Iran has announced that English would no longer be taught in primary schools after Islamic leaders warned that early exposure to English would help facilitate a “cultural invasion.” Iran’s Supreme Leader, Ayatollah Ali Khamenei, has previously expressed concern over speaking English.
The ban comes as a particular surprise, as many Iranians study and speak English. Proficiency levels, however, have been on the decline. According to the EF English Proficiency Index, Iran has fallen from 28th place (of 54) in 2012, to 65th place (of 80) in 2017.
“Teaching English in government and nongovernment primary schools in the official curriculum is against laws and regulations,” said head of the state-run High Education Council, Mehdi Navid-Adham. “This is because the assumption is that, in primary education, the groundwork for the Iranian culture of the students is laid,” adding that extracurricular English classes may also be blocked.
Ayatollah Khamenei said in that speech directed to teachers, “That does not mean opposition to learning a foreign language, but (this is the) promotion of a foreign culture in the country and among children, young adults and youths.”
“Western thinkers have time and again said that instead of colonialist expansionism … the best and the least costly way would have been inculcation of thought and culture to the younger generation of countries,” Ayatollah Khamenei said, according to the text of the speech posted on Leader.ir, a website run by his office.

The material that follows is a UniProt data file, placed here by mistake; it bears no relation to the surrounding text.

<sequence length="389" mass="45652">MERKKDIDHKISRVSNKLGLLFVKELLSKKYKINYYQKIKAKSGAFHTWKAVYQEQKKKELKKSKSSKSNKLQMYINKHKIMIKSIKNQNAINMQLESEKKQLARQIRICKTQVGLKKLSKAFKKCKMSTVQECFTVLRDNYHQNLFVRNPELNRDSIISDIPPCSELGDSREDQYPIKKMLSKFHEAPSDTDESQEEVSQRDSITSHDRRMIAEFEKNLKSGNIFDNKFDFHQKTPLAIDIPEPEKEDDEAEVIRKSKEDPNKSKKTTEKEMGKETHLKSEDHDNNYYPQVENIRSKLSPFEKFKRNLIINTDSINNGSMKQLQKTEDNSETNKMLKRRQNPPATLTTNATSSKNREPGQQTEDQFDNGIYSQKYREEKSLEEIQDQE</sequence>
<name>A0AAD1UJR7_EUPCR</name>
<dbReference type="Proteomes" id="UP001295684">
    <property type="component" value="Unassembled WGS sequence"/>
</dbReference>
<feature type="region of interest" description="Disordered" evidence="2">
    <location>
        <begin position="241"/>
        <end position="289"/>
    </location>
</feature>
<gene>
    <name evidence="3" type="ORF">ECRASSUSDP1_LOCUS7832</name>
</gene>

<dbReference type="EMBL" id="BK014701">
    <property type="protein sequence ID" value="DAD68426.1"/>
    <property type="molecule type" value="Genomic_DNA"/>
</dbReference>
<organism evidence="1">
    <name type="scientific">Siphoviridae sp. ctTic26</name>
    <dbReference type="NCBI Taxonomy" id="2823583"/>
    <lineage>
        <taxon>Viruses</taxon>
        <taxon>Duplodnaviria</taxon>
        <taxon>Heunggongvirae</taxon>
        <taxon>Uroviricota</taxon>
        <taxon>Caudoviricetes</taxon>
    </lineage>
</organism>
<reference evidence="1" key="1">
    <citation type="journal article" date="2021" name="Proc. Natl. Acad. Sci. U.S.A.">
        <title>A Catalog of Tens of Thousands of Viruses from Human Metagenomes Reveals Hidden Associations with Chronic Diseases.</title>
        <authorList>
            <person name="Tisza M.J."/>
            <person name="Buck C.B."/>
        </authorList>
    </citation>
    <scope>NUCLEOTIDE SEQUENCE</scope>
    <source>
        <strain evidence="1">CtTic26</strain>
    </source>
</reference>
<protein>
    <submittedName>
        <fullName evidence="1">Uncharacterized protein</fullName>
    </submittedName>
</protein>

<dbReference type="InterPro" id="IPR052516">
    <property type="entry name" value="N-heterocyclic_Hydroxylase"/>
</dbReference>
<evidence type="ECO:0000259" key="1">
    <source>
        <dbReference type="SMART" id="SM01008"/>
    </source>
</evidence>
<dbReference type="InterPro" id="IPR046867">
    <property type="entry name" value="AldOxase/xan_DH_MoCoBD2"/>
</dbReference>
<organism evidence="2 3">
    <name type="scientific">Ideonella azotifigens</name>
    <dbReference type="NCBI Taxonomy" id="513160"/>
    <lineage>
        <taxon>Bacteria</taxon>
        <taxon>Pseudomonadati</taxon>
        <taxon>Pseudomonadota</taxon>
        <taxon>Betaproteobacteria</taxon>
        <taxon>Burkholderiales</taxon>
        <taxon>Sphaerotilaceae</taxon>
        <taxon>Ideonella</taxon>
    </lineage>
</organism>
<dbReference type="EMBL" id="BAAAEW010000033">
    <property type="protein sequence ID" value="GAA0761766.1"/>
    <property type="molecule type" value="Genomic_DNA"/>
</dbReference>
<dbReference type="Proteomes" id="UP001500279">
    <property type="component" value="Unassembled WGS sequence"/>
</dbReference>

In a previous speech directed at teachers, Khamenei criticized English in nursery schools, stating that it was part of a greater Western move of instilling “thought and culture to the younger generation of countries.”
“These remarks do not mean terminating English language teaching at schools, but the main issue is to know our rival and how precisely the opposite party has made planning to influence the country’s future generation,” he said.
The announcement comes amid anti-government protests in Iran that began in December. The protests, which have voiced concert over Iran’s standard of living, have resulted in at least 21 deaths have 1,000 arrests.
As a language instructor, I believe teaching foreign languages in Iran has always been politicized over the decades. As such, One would not be unsafe to predict the fall of horizons of such untactful so-called educational interferences, I’d rather call it so, at the expense of more valuable pedagogical preferences.
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